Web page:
The SNP is set to finish well ahead of its rivals, but will likely narrowly miss out on an overall Holyrood majority.
Despite the setback, the First Minister insisted: “We have won more constituency seats than we did in the last election, we have won a higher share of the vote in the constituency ballot than in 2016, and actually we have won more votes and a higher share of the vote than any party in the history of devolution.
“By any standard this is a historic achievement, a quite extraordinary achievement for the SNP – our vote share is up, the vote share of the other main parties is down.”
Tory leader Douglas Ross insisted he would not “shy away” from fighting SNP plans for an independence referendum in the next Parliament.
“I’ll stop talking about independence when the SNP stop talking about independence,” he said.
“The fact that they put it front and centre of their election manifesto meant that I was going to respond to that.
“I’m not going to shy away from the SNP, I’m not going to hide from the crucial debate here in Scotland.”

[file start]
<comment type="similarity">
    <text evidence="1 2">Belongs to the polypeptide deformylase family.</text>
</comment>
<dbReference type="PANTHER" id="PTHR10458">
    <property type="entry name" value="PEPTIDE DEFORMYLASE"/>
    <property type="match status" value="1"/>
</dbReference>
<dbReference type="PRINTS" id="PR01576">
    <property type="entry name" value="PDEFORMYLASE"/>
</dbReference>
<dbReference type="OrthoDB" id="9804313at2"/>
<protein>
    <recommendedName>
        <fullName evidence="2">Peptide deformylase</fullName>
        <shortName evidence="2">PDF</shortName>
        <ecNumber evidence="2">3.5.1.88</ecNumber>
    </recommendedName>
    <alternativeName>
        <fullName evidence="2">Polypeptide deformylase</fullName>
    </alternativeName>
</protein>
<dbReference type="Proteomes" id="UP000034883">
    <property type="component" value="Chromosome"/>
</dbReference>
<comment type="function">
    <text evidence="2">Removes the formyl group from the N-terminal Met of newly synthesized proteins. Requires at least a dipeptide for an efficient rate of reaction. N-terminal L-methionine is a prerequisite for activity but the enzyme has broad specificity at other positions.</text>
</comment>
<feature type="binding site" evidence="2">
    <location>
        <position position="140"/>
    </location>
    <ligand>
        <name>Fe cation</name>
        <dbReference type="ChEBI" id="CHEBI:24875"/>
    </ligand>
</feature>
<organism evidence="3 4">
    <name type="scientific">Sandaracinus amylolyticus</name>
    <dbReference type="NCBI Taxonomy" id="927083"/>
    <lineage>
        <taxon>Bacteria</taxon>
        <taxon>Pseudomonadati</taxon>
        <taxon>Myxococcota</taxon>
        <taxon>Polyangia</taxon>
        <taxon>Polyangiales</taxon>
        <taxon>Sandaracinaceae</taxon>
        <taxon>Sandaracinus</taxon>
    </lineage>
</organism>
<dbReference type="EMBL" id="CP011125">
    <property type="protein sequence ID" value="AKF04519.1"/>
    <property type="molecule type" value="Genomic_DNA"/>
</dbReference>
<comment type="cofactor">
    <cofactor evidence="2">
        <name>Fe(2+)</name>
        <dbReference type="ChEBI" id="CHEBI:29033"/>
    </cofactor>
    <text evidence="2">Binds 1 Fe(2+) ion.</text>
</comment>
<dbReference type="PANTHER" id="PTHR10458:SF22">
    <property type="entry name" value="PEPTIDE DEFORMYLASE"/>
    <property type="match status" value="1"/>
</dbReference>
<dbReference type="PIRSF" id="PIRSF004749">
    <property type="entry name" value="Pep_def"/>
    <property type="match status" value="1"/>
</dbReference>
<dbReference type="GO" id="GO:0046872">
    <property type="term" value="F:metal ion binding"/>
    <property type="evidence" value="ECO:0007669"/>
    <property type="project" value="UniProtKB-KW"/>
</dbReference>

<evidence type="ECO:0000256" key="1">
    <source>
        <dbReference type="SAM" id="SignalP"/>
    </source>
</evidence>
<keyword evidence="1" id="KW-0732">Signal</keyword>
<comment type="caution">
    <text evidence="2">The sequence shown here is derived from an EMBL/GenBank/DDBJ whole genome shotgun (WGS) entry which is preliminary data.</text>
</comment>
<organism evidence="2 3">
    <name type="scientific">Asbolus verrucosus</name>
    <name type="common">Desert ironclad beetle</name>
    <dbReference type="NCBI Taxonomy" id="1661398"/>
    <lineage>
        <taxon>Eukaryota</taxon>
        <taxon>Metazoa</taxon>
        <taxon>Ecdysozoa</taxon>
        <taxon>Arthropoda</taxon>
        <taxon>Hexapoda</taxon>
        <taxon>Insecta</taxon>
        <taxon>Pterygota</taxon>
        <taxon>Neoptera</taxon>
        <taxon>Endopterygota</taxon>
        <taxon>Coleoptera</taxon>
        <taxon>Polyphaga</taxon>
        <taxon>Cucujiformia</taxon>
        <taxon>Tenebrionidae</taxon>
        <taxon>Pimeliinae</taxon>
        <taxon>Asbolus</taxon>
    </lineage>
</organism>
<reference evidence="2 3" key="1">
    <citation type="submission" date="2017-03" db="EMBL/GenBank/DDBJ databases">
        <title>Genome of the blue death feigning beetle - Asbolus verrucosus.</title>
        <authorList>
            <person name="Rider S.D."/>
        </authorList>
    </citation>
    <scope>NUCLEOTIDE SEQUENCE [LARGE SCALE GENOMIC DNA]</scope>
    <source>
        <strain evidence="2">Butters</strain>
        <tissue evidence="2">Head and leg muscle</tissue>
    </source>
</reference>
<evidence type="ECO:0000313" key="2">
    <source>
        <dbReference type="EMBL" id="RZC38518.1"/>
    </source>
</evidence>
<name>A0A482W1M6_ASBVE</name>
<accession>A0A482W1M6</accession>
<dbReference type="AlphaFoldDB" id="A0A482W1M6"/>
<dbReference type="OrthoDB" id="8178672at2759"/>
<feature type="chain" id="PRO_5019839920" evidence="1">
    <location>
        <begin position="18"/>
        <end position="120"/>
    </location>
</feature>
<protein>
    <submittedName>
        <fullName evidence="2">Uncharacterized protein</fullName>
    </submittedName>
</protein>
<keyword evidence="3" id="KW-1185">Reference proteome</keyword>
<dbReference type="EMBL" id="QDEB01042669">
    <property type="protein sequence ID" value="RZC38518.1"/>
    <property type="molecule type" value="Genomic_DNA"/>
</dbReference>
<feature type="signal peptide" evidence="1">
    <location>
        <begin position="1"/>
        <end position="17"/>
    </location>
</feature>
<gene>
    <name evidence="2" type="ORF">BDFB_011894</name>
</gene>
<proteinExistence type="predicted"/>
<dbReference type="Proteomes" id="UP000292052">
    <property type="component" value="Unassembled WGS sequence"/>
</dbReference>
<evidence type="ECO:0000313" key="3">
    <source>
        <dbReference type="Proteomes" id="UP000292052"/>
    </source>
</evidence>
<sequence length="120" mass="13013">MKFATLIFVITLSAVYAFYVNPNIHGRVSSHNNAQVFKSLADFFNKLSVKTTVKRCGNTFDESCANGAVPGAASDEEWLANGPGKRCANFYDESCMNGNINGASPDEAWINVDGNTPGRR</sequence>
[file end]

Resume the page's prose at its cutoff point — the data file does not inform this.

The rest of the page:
Scottish Labour leader Anas Sarwar said: “I’m happy compared to where we were ten weeks ago, but am I satisfied in terms of where I want us to get to? Of course not. We are on a journey.”
Meanwhile Lorna Slater, the Scottish Greens co-leader, said she was “excited” at the prospect of a pro-independence majority in Holyrood.
She said: “Certainly we can see that with the Scottish Greens we clearly have a pro-independence majority in the Scottish Parliament.”
But Scottish Liberal Democrats leader Willie Rennie said “now is not the moment” for another Scottish independence referendum after he held his North East Fife seat.
Mr Rennie said: “I hope all the candidates in this election hear the message from the voters that now is not the moment for another referendum.”
Former first minister Alex Salmond has insisted his new Alba Party has put in a “creditable performance” for a party that is six weeks old.